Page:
The dew was accumulating faster the more we stood there, and my feet were pretty wet, yet I didn’t care. The cold June air was pierced by the sounds of a wind from the channel and a pair of didgeridoo players under a dim spotlight from the midsummer’s moon. Around us within the wet, ankle-deep grass, stood the oblong shapes of the Merry Maidens, a circle of stones placed here who-knows-when by who-knows-who. This might have been an occult gathering, the 5 of us drawn magically to discuss a prehistoric ritual on one of the high times of the Pagan calendar. In reality, my spouse, our cab driver, and I just happened to run into the two musicians when we chose we wanted to view the stones at night. True, I was riveted to that damp spot. Was it the songs, the rhythm of wind and primal instrument? Or could it happen to be an excellent disclosure, as some long-buried memory surfaced? It was neither; I was transfixed, as have been many others before and after me, by the mystery of the stones.
England is loaded with these Interesting Legends, put into deliberate patterns, generally circles, and left around the plains from one end from the island to the other. They are generally in serene, isolated places, and rarely attract crowds of tourists. These locals, along with the ongoing mysterious atmosphere caused from the stones, ensures they are wonderful places to visit when getting out of the noise of civilization is foremost inside your plans. On my first holiday to England in 1989, I needed a vague understanding of Stonehenge, and even less desire for it. But our visit began in Cornwall where lives, my novelist wife informed me, the soul of mystery and romance. She had come to do historical research for any novel set in 1807, but we soon became fascinated by a far older story.
Subsequently, we have joined the ranks in the countless people that have visited Neolithic stones throughout western England, and remain more fascinated than ever before. Better still, coming from a tourist standpoint, many of these sites are freely available. Many are on private property, so that as landowners might not alter historic sites, it is actually customary to question permission from your landlords before trodding onto examine their charges. Stonehenge remains one from the few sites in which one must pay an admission fee; it is also one in the few sites that one may not approach closely.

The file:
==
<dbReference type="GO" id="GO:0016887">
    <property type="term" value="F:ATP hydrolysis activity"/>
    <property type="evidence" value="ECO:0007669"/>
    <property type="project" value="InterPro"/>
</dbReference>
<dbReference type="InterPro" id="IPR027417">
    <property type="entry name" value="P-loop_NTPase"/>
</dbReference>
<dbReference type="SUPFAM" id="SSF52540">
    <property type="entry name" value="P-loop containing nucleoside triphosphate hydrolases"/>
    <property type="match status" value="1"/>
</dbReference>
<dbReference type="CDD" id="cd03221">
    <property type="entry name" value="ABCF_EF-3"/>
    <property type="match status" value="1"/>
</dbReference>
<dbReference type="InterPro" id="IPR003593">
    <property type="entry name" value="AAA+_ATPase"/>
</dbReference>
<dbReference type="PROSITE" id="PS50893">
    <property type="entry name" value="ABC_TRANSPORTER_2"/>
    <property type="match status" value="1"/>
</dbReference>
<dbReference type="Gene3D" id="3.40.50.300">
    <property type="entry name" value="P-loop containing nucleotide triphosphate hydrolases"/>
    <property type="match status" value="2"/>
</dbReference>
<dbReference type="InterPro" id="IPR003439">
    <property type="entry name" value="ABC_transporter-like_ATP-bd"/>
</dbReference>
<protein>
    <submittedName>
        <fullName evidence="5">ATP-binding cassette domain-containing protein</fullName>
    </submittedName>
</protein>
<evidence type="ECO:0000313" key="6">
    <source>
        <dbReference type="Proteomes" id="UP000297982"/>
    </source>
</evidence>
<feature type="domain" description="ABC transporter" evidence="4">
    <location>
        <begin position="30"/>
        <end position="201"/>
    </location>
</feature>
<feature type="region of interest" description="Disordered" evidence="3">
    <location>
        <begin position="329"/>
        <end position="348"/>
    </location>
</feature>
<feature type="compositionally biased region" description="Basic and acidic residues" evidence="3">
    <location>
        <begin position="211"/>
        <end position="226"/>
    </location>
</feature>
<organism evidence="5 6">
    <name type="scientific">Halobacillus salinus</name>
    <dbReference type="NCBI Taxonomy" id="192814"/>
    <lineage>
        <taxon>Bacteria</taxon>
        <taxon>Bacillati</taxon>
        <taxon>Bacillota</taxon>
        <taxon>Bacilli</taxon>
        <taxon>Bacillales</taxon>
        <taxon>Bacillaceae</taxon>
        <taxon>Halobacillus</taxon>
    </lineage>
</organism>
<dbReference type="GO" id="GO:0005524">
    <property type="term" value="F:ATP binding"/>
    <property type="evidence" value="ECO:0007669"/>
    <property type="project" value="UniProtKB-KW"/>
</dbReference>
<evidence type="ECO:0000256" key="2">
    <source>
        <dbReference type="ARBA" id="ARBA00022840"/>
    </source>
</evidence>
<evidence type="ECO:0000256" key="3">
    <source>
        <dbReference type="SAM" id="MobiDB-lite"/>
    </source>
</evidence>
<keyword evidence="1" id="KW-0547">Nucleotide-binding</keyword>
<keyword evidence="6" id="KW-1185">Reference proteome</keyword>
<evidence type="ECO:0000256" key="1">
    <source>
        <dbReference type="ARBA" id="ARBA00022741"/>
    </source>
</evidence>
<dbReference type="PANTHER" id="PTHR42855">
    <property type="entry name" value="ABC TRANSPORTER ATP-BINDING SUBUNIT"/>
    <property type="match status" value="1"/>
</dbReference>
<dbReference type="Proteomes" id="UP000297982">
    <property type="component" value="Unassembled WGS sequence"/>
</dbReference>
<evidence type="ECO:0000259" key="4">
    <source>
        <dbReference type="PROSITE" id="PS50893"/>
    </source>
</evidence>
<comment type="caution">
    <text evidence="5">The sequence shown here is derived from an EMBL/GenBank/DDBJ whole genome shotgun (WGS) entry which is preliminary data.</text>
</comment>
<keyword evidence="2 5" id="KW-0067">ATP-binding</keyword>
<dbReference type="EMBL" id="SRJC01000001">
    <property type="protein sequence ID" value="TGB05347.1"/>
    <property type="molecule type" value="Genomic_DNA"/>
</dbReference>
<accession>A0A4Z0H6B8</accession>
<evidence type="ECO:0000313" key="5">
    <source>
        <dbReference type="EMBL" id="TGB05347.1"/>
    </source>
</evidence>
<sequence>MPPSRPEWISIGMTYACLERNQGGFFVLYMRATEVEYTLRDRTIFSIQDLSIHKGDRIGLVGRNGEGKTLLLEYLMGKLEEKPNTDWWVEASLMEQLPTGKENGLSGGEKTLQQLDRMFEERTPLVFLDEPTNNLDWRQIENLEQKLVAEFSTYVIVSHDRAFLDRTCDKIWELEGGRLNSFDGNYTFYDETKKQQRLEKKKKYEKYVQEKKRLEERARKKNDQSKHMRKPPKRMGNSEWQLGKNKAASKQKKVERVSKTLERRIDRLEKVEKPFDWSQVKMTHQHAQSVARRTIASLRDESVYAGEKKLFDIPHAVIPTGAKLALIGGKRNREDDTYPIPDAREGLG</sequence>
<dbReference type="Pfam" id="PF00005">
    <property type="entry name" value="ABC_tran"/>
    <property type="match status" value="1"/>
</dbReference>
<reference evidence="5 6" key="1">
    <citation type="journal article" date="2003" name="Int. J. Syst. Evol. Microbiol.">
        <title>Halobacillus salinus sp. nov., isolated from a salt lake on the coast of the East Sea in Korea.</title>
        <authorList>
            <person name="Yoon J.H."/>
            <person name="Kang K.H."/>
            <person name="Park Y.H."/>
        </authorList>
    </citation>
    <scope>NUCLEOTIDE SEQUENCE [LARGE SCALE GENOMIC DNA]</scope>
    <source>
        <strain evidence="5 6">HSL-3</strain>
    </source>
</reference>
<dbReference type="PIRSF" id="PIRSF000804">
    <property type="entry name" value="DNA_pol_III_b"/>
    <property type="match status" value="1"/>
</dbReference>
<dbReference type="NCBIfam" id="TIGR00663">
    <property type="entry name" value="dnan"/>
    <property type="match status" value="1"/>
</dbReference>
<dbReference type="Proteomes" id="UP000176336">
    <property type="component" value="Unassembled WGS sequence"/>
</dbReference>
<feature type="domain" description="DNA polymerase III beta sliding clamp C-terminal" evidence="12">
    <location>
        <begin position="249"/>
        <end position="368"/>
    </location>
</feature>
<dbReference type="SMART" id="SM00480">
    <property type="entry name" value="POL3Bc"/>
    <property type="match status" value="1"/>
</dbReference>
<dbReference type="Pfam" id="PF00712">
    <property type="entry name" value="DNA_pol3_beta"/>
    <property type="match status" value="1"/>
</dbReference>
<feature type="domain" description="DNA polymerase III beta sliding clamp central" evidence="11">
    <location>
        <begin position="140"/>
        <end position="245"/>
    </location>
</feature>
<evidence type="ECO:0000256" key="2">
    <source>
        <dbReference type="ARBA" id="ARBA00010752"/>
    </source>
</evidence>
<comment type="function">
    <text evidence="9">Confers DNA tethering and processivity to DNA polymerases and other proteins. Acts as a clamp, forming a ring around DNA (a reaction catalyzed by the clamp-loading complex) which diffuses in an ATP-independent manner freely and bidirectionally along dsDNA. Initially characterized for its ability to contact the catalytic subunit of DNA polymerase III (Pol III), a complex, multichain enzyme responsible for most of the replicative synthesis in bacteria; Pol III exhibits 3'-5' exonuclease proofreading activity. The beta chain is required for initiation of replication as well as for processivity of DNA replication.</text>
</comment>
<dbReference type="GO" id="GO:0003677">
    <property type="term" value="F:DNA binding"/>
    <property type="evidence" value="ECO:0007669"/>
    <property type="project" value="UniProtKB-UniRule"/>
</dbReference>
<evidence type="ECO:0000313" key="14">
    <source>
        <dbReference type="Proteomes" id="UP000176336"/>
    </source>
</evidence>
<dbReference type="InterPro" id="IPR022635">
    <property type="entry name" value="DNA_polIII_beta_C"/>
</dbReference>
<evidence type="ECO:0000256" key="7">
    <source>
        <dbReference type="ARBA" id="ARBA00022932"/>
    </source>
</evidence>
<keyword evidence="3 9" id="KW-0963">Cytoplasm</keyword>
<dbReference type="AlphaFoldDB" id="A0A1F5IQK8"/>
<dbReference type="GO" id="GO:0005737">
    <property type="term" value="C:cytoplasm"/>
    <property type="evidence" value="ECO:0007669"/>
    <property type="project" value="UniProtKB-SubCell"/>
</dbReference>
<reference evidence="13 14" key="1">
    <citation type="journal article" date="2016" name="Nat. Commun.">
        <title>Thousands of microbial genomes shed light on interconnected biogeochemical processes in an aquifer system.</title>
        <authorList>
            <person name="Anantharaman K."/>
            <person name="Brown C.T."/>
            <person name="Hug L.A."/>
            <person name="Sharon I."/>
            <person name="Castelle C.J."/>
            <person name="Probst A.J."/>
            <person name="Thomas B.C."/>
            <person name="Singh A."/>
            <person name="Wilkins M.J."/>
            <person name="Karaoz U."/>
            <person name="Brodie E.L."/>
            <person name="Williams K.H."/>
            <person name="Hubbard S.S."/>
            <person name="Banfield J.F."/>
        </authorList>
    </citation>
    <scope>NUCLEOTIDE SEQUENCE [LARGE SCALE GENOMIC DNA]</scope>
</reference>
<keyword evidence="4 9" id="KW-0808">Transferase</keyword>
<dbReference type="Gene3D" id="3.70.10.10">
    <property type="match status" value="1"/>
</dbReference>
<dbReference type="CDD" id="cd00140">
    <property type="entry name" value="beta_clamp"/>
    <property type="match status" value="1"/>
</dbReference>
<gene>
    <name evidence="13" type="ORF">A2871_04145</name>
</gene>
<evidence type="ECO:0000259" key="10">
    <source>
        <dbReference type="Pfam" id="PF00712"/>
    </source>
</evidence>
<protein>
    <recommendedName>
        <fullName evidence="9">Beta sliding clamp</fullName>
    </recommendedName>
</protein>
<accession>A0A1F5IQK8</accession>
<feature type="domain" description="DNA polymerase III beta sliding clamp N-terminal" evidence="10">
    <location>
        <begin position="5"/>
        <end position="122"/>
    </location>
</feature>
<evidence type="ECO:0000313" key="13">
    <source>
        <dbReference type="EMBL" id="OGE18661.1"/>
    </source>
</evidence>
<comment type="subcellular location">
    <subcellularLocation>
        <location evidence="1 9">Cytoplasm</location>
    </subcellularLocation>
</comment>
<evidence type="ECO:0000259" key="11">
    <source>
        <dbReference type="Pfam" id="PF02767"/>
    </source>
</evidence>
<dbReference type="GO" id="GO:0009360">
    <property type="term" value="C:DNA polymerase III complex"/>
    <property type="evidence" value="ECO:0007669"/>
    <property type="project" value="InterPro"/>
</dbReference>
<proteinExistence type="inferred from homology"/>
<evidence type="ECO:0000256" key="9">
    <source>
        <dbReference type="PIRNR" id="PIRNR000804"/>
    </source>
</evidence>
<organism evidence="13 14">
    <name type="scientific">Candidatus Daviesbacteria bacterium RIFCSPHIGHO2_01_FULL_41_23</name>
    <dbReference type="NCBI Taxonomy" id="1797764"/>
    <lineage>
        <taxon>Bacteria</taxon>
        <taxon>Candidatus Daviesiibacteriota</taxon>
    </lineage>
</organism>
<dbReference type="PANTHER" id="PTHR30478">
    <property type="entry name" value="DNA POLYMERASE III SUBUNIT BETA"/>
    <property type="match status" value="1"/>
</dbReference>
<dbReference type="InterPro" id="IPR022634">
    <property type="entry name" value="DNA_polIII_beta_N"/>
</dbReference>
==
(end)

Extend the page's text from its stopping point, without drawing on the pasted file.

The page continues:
The first question asked by visitors or armchair Indiana Joneses is either “who built these structures,” or “what are they for?” Archaeologists have many different techniques available that permit them to give us a number of clues. For example, the most famous prehistoric monument of those all, Stonehenge, is found atop a chalk formation. Experts tell us that when you haul heavy objects, including, say, twelve-ton stones, across chalk, it will shatter. Based on their examinations in the chalk round the monument, these archaeologists tell us that most the stones were hauled in from one direction, along the same path, that has been called “the avenue.” The stones are certainly not local, but originate from 35 or more miles away. They needed to be cut carefully, shaped, and moved, all at considerable effort, suggesting both aesthetic sense and careful engineering. (I should also think “strong backs” goes on the list, but since we really don’t recognize how the stones were cut or transported…)
Stonehenge have been abandoned a long time before the Roman conquest of Britain, and lay unknown until rediscovered in 1130 A.D. With every passing century, hypotheses about its use and builders reflected much more about the ideological biases in the questioners compared to identity from the architects. A pervasive and popular explanation held that this circle was built by Druids, and utilized for human sacrifices. Alas, this explanation is another case of exaggerated anachronism (as it is Robin Hood’s Friar Tuck, a Franciscan in England about 150 years prior to the founding in the Order), for that Druids came along many thousands of years after Stonehenge was built. This may not, however, mean they might not have access to used the ruins a long time after their creators had disappeared. Other colourful ideas suggest the circle was actually a terminal building for UFOs, or perhaps the tomb of a truly great leader.